When The Mister’s family visited New York for the first time—coming from a small village in Leicestershire—I took them to Brooklyn to kind of decompress from the culture shock of Manhattan. As we made our way through the streets of comfortable garden-fronted brownstones I assumed their inquisitive gazes were taking in the serene beauty of the neighborhood. It was only after some telling comments in a coffee shop—delivered over well done burgers (hold the bun), tea and cigarettes—that it was revealed they had not known so many black people could look so successful.

In the corporate publishing world—a sentence I served for nearly twenty years—the designers, editors, graphic freelance artists, and the bosses were all white. Contact with a black person was in the mailroom, maintenance department, and with the secretaries for the white guys in accounting. Despairing of anything more than the endless rounds of bitching, backbiting, gossiping exchanges with white coworkers that never rose much above the level of comparing notes on films, food or men or other coworkers I jumped at the opportunity extended from one of the secretaries I had become friendly with to be invited to join a book club; their first white member. In no time I was in the middle of endless rounds of bitching, backbiting, gossiping exchanges that never rose much above the level of comparing notes on films, food or men and other book club members.

My then roommate and I were in a group of friends—all white—on the eve of 1987, celebrating the New Year in Harlem at La Famille. The relaxed crowd was mixed, the music jazzy and the atmosphere friendly and mellow. At the close of the band’s performance, the leader (a horn player as I recall) stopped and made a small, pointed but temperate speech. A young black man named Michael Griffith had been attacked by a gang of white men for simply walking through their white neighborhood of Howard Beach in Queens. He was killed by a car when he ran into traffic to save himself. The news coverage was explosive. The bandleader didn’t have to mention this for us to understand when he quietly implored that we think about the fact that certain people can walk into any neighborhood without question. Afterwards, the owner came to our table and apologized profusely, ignored our protestations that we understood completely and told us he had fired the performer.

I asked some friends what their experience of racism had been.

Kalev grew up in a homey enclave on Long Island: “I was discriminated a lot when I was young, usually through epithets like "chink" or "nip". I was physically beaten up by people who thought that I was too uppity (i.e., I was a bit popular with certain girls at North Shore High which resulted in some jealousy). I never felt that my ethnicity was a sign of inferiority, but superiority. Hence, I never took discrimination and racial hatred to be anything less than a confirmation of my superiority over those who attempted to diminish me. I also was a bit naive about it all and never had a crowd of other people like myself around me to re-enforce any ill feeling through group identity with my ugly ethnicity. Of course, when people asked me what my ethnicity was, they were very put off by the fact that I didn't say Chinese or Japanese, but simply Kalmuck and Estonian, two words that no one knew and thus had no ready associations of hatred or discriminatory speech to associate with.”

Isabel wrote from Barcelona that Spain was an isolated country when she was a child. Racism was directed against Gypsies and poor people because there were no Blacks or Asians or very few. “Now racism is against Africans, Equatorians….”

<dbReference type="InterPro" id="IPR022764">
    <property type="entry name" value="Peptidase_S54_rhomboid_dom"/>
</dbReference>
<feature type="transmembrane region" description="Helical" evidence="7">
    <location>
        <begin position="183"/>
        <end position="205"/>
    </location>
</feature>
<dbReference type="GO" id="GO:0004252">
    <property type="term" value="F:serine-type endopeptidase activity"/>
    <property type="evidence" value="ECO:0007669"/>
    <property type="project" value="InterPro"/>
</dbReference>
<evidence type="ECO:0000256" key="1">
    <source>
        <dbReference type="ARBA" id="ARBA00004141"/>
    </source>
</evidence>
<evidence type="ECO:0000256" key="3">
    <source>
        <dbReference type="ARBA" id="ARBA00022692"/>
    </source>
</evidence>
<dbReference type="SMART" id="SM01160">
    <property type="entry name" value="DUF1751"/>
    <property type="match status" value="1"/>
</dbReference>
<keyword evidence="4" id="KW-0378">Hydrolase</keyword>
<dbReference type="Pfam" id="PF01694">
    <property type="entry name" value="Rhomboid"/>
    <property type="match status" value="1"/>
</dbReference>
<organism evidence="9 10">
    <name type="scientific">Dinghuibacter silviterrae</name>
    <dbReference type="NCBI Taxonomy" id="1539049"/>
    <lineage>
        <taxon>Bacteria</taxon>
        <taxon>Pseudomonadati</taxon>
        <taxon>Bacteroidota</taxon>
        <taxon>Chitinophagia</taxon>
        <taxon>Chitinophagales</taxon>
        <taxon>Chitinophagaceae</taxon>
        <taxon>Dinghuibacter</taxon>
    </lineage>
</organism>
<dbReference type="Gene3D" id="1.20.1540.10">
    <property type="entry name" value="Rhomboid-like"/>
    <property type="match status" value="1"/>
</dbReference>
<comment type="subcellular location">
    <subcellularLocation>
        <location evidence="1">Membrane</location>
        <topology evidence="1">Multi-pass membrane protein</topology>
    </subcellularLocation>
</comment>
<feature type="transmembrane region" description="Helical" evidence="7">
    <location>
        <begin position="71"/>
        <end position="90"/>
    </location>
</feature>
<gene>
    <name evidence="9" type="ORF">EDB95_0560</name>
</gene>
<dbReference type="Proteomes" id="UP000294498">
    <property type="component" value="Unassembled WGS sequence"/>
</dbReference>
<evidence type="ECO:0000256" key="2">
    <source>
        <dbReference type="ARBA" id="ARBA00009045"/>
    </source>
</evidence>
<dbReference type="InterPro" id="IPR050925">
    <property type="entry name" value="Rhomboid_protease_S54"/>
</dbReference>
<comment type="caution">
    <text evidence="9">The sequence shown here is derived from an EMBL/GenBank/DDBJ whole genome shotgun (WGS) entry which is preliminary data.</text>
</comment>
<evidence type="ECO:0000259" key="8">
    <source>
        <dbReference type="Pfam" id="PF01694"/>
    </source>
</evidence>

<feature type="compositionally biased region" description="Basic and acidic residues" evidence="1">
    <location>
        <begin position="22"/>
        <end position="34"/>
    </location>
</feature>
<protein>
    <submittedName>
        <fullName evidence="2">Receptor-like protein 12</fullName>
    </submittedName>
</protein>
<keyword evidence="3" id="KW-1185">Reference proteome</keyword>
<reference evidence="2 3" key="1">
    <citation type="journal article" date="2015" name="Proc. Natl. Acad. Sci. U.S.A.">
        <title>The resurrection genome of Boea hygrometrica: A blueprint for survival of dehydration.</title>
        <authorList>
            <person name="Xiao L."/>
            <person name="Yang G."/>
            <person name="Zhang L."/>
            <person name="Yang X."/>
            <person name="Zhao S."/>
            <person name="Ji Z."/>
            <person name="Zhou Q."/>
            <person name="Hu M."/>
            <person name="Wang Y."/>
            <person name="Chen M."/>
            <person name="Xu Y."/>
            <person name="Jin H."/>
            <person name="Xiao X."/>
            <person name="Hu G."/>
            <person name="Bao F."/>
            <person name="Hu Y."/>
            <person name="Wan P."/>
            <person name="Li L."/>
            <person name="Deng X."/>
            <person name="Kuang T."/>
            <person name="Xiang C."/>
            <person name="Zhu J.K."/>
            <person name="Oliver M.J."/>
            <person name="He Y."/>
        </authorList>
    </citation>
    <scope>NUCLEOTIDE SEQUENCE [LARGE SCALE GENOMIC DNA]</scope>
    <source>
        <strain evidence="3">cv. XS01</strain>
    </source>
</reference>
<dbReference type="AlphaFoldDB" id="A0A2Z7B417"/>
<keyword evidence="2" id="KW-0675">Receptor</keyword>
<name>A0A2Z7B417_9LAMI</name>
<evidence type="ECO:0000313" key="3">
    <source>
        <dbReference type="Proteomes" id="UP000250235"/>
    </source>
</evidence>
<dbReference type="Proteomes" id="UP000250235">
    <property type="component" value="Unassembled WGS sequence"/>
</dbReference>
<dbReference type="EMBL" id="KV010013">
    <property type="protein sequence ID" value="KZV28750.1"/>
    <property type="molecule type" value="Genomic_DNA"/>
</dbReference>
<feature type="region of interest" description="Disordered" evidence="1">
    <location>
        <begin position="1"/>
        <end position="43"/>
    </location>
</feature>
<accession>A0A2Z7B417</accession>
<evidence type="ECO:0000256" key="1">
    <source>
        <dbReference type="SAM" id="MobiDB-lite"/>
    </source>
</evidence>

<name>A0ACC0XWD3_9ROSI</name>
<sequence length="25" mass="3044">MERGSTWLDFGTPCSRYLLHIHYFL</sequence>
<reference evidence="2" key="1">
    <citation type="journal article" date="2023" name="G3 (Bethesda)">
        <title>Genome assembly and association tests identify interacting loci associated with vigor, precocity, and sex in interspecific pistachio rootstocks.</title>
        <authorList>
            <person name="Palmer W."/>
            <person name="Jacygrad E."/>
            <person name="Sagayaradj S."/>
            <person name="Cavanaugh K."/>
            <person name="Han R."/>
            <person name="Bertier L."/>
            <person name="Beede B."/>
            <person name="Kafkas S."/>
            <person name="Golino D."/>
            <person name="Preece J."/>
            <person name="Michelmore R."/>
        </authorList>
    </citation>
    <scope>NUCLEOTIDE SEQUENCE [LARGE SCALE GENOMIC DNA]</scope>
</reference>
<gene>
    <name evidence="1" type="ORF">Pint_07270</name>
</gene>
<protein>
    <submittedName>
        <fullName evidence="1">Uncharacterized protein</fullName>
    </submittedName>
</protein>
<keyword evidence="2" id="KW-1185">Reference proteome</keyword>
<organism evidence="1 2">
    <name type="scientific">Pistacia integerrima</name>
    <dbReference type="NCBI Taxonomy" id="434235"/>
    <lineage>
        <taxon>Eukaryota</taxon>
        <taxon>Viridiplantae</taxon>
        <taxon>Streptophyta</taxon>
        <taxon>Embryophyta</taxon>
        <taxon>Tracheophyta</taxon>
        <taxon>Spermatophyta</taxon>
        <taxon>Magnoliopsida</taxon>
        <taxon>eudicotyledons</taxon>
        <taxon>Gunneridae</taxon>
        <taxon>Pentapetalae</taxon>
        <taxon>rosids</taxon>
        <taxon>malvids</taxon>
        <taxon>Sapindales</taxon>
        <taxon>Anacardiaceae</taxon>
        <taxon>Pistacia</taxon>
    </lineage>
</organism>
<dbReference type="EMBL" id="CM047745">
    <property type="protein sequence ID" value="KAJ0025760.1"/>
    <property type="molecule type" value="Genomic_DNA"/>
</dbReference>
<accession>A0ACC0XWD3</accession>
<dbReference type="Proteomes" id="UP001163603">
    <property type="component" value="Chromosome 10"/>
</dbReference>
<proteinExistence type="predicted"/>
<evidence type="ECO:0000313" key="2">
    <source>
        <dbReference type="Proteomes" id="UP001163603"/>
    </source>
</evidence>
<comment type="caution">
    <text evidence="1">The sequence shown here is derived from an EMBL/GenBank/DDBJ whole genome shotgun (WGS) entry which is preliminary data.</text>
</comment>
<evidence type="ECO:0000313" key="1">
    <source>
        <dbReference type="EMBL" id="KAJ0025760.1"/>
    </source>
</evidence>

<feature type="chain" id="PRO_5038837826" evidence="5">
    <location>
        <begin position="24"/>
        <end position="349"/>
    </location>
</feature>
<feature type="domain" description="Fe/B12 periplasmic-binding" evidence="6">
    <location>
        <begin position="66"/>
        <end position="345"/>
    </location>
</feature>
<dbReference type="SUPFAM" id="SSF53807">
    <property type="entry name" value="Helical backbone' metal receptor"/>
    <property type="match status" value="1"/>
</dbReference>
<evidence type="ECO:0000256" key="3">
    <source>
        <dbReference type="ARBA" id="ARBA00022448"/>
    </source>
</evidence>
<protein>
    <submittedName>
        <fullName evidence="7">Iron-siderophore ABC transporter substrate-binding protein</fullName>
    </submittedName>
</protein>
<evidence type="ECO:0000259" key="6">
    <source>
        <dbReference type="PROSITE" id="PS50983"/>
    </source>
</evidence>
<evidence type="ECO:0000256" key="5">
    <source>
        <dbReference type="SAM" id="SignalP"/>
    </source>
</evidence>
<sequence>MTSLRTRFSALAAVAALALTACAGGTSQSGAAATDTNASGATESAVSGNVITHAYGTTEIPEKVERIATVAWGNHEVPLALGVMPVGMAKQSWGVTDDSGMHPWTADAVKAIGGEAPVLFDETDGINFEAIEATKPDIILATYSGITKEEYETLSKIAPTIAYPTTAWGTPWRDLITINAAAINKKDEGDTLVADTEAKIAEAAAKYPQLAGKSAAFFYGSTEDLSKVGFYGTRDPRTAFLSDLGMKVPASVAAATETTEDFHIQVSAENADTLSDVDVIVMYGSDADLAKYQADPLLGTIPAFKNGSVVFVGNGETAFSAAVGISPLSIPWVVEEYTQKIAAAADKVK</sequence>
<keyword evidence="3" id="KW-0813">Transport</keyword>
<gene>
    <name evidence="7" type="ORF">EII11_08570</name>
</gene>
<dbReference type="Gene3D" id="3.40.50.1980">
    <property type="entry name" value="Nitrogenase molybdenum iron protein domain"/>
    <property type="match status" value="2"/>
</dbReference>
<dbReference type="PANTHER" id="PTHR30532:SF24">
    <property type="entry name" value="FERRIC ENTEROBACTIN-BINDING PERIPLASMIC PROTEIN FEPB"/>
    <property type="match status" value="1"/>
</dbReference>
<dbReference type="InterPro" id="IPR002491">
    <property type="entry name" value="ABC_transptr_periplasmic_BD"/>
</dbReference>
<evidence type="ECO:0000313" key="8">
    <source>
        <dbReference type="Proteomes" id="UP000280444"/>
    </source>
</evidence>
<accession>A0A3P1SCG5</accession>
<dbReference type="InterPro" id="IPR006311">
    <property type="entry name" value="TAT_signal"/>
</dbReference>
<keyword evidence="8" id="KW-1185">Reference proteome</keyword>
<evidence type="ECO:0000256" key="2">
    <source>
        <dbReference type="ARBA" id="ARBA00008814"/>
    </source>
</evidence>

And recently we had as our guest the teenage son of old friends of ours who live in Paris. When I put the question of race to him, he simply shrugged in that noncommittal French manner and said “Abject poverty in Le Banlieue keeps North Africans quiet since the riots because they are beaten. But we
hate the Italians. As we say in France, all the Italians are liars.” And then as if explaining the obvious to a perplexed child he added: The Italians cheated at the World Cup.”
“To stand in silence when they should be protesting makes cowards out of men.” Abraham Lincoln

We have an African American man in the White House. Still, Jesse Jackson got burned by a hot mic and was heard using that disparaging word when he complained that Obama was “…talking down to black people…telling niggers how to behave.” He publicly apologized for what he called a “crude and hurtful” remark. An ugly political cartoon sparked days of protest outside the offices of the New York Post by citizens who did not think the image of a crazed chimp shot dead by two white policemen was not directed at our president. The artist’s tell tale sign of his real racial motive lay in the purposefully placed “Beware of Dog” sign. In a statement published in the newspaper, Rupert Murdoch—the newspaper’s owner—said he wanted to "…personally apologize to any reader who felt offended, and even insulted."

On a hot summer night on a stoop in Brooklyn I was the only one of a group of friends—apart from The Mister—over the age of thirty, 
way over. I was the only one of the females who was not in some stage of pregnancy or early motherhood. I was the only native New Yorker. And at some point I listened as the conversation turned to the idea of New York seceding from the United States because we were different from (read: better than) the rest of the country, where presumably most of them had come from.

Those differences will be played down even more since the Pentagon has relaxed its ban on media coverage of returning U.S. war dead by allowing families to decide whether to allow photos and television footage. Red, white and blue will be the only colors draped over the identical gray coffins.

And I suppose we can take heart that advertising has solved the racial quandary and will come to the rescue—via the children—with a new campaign for Play-Doh, making even the Ku Klux Klan adorable.